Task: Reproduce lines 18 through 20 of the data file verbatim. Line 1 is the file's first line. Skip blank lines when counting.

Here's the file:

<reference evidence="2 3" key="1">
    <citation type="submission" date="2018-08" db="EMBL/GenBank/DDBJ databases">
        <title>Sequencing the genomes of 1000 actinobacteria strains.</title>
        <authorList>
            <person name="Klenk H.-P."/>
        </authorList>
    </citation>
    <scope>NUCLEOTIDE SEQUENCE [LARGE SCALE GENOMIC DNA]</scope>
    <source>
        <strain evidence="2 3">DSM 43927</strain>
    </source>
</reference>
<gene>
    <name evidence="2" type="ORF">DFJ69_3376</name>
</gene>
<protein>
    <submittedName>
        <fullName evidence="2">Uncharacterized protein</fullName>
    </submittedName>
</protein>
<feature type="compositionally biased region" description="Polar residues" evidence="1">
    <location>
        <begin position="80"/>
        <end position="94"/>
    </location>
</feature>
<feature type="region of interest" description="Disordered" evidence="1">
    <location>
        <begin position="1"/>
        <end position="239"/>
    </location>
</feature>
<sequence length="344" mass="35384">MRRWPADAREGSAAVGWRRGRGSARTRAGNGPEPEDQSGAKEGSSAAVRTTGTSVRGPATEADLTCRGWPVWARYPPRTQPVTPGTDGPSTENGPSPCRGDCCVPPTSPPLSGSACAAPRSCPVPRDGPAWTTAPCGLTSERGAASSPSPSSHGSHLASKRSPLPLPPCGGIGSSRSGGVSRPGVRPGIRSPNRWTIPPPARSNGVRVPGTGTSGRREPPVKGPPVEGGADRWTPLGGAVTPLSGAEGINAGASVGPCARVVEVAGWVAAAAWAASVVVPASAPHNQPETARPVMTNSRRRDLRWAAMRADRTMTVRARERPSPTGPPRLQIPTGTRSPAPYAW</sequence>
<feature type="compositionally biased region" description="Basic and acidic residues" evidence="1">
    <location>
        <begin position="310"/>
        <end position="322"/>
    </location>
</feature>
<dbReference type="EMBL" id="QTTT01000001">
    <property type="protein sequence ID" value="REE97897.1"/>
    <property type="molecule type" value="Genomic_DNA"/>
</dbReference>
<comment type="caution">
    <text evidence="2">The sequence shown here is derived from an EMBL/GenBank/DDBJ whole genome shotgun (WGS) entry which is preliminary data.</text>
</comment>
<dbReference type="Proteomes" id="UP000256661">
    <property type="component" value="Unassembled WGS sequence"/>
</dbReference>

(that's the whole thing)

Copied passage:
        <fullName evidence="2">Uncharacterized protein</fullName>
    </submittedName>
</protein>